Human-powered skiing and “working for your turns” is a superb way to explore the Purcells
BY: Claire Challen PHOTOGRAPHY: Paul Morrison
MOUNTAIN FLOWER FALLS
Alpine Buttercup grew up with t-bars and chairlifts, high-speed and otherwise, to carry her to the top so she could go back down. She’d never known any other way to access the ski trails she so loved – that is, until she grew up and found snow-cats and helicopters to take her to places beyond her wildest imaginings. For years she continued this way, not recognizing the need to change. Exiting the Bell 212 heli that had lifted her to the latest adventure, she was perplexed to see her rotored angel take off and disappear from whence it had come. Breaking the silence only known deep within the mountains, the quickening of Alpine Buttercup’s breath could be heard as she spun around and around, frantically looking for any motorized mechanism to fulfill her desire to ski this remote and pristine terrain. There was no belching diesel, no whining overloaded electric motors, no two-stroke sleds. There was nothing. The silence screamed in her ears as she crumpled to the ground, falling into a blanket of fresh snow that opened its arms and consumed her body within.
Located deep within the Northern Purcell Mountains on the western edge of Glacier National Park, Purcell Mountain Lodge is a smooth 15-minute helicopter flight from the town of Golden, B.C. Breathtaking views of white mountains greet passengers as they fly west from Golden, over Kicking Horse Mountain Resort, trading the noise of town for the stillness of the wilderness. I was heading to the lodge for a four-day ski touring adventure along with my new friends from Whistler, B.C., Derek Foose and Jon Moon.
Set in the gentle alpine terrain of Bald Mountain, Purcell Mountain Lodge welcomes guests to its ski touring heaven with the promise of fresh snow, cozy down comforters and high-class meals. A sauna and showers at the end of the day are luxuries beyond expectation for a location as remote as this, likely spoiling visiting ski tourers, myself included, for anything less. In the 1980s, visionaries Paul Leeson and Russ Younger deduced that skiers, though keen to work for their turns, would ultimately prefer running water and power at the end of the day. A micro-hydroelectric power plant harnesses water from the Spillimacheen River, generating the power that sets Purcell apart from other backcountry touring lodges. An award-winning environmental water treatment system provides the freshest of water with minimal environmental impact.
Early guests of the area, which was initially created with the ski touring traditionalist in mind, spent their evenings in rustic yurt lodgings in a meadow by the Spillimacheen. The lodging location was eventually moved to its present site, straight up Hydro Hill from the power plant. This luxury lodge was built in 1989 with 10 rooms in the main lodge, each aptly named for a mountain flower that blooms for summer guests. I was in the alpine buttercup and Jon and Derek were in the red monkey flower and purple fleabane rooms.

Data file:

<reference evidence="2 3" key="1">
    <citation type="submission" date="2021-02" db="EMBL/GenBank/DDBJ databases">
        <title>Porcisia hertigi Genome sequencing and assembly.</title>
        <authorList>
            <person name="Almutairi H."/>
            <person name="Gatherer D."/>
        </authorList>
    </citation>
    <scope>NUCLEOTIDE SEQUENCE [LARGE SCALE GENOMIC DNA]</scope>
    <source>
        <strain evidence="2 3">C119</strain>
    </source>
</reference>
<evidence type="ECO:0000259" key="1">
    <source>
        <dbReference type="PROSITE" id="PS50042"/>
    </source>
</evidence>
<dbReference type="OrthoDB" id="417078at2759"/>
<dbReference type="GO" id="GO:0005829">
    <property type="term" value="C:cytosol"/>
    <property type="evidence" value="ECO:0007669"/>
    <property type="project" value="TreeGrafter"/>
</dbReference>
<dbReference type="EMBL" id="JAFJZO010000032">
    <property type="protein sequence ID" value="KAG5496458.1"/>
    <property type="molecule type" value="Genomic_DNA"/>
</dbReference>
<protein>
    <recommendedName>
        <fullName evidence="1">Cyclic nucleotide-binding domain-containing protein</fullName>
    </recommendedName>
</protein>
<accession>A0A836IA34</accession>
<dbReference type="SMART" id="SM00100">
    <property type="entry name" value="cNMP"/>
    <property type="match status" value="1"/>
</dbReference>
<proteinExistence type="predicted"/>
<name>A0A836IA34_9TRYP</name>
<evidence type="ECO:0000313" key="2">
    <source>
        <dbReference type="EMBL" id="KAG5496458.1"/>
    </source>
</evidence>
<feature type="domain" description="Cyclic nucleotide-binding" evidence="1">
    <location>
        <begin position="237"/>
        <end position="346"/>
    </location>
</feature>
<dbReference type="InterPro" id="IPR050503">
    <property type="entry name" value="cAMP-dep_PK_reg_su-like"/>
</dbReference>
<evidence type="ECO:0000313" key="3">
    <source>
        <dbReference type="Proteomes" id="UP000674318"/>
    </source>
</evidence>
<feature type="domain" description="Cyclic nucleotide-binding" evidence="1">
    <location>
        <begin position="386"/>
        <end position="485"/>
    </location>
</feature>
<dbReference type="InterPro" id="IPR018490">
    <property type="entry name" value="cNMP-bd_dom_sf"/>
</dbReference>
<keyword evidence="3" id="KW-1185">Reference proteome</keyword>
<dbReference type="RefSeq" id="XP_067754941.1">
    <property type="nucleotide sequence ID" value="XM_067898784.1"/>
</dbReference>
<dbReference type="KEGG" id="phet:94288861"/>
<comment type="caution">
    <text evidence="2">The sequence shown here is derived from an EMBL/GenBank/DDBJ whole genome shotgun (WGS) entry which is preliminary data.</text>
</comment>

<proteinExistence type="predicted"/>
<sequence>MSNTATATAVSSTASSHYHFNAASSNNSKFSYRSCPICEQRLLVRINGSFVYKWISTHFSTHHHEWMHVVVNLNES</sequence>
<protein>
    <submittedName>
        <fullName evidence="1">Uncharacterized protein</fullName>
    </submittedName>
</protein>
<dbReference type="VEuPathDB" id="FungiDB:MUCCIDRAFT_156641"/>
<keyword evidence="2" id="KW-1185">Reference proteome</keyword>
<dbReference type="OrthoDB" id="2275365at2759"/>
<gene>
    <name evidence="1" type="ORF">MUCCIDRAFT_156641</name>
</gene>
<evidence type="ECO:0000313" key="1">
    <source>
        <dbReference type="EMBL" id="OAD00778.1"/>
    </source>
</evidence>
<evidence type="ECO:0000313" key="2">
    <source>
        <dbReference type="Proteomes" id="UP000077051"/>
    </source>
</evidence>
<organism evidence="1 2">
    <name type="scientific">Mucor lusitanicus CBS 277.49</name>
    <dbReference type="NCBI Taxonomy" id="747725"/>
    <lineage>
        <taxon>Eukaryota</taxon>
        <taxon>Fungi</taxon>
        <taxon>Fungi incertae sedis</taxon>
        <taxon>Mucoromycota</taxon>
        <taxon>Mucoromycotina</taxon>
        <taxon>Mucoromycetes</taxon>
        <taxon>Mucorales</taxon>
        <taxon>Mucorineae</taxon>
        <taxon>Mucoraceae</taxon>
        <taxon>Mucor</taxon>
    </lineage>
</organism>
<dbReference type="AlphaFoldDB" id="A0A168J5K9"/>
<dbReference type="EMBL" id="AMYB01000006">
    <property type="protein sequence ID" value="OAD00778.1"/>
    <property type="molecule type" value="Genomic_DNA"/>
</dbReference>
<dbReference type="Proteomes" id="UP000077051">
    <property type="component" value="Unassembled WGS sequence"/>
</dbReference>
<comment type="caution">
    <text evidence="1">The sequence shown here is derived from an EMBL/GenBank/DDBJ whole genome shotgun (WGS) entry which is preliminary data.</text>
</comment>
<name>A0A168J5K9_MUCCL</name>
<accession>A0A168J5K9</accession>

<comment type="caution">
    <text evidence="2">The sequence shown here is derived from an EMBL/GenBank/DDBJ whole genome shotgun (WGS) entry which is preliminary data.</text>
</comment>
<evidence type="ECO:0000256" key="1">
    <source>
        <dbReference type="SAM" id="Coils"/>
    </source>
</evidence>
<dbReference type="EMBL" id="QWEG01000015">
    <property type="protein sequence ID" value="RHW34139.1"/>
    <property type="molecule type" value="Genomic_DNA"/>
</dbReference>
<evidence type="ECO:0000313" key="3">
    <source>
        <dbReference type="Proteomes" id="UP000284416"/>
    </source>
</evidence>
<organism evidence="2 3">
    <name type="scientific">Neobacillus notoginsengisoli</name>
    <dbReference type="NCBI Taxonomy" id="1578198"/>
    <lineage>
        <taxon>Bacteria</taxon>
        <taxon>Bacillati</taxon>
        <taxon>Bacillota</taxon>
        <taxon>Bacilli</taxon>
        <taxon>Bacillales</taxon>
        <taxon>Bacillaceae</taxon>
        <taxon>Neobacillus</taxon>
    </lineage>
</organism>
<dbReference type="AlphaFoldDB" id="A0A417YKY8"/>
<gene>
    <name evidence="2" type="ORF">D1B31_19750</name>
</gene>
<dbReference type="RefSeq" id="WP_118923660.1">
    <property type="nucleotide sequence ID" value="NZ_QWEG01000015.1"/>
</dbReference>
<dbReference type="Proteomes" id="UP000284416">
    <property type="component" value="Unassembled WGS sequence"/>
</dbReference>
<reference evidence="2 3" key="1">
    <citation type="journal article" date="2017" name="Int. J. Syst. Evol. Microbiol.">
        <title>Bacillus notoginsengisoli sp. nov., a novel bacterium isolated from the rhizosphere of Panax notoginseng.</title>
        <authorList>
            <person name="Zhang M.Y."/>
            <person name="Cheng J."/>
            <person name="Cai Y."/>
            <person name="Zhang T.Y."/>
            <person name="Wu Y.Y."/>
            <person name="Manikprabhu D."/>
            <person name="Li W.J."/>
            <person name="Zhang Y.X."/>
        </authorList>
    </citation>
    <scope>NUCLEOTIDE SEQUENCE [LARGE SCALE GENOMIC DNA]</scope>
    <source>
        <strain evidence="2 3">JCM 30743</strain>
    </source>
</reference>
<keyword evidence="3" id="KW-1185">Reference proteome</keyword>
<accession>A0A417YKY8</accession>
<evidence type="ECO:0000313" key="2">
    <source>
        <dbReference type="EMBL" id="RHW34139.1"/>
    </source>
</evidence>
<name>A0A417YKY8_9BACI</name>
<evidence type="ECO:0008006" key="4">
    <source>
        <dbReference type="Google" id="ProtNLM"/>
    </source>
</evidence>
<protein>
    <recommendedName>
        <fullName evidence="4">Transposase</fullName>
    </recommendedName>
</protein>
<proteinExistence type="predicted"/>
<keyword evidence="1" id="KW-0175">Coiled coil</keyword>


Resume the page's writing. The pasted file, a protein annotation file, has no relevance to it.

The gentle patter of slippered footsteps down the hall and the promise of a classic breakfast of fruit, homemade granola and eggs benedict pulled me from the warmth of my down comforter, and I headed downstairs to join the others. The night before we had perused the maps with our guide, Darrin De Sosa, who would lead us into the most suitable terrain for the weather. Darrin, a Canadian ski guide and certified adventure travel guide who has been guiding for seven years, plays an integral part in the lodge’s success. He’s not only the guide, but the planner, spokesman, kitchen help, and mechanical serviceman here, doing much to keep the lodge running smoothly. He’s also everyone’s hero when there is a rare glitch in the power system, when Darrin can be seen packing toolkit, headlamp and flask before skiing off into the darkness to reset the system. We were delighted to dine at his gourmet restaurant the evening prior to our departure into the backcountry, savouring scallops, salmon and an array of decadent desserts.
None of us had skied in this particular area of the Purcells, but we weren’t entirely devoid of backcountry experience. Derek Foose is the Whistler Freeride Club founder and head coach, and as a coach for Whistler’s Extremely Canadian steeps clinics has been guiding groups all over the world since 2002. Jon Moon, who credits his backcountry awareness to skiing everyday in the vast terrain at Whistler Blackcomb, has coached with Extremely Canadian for the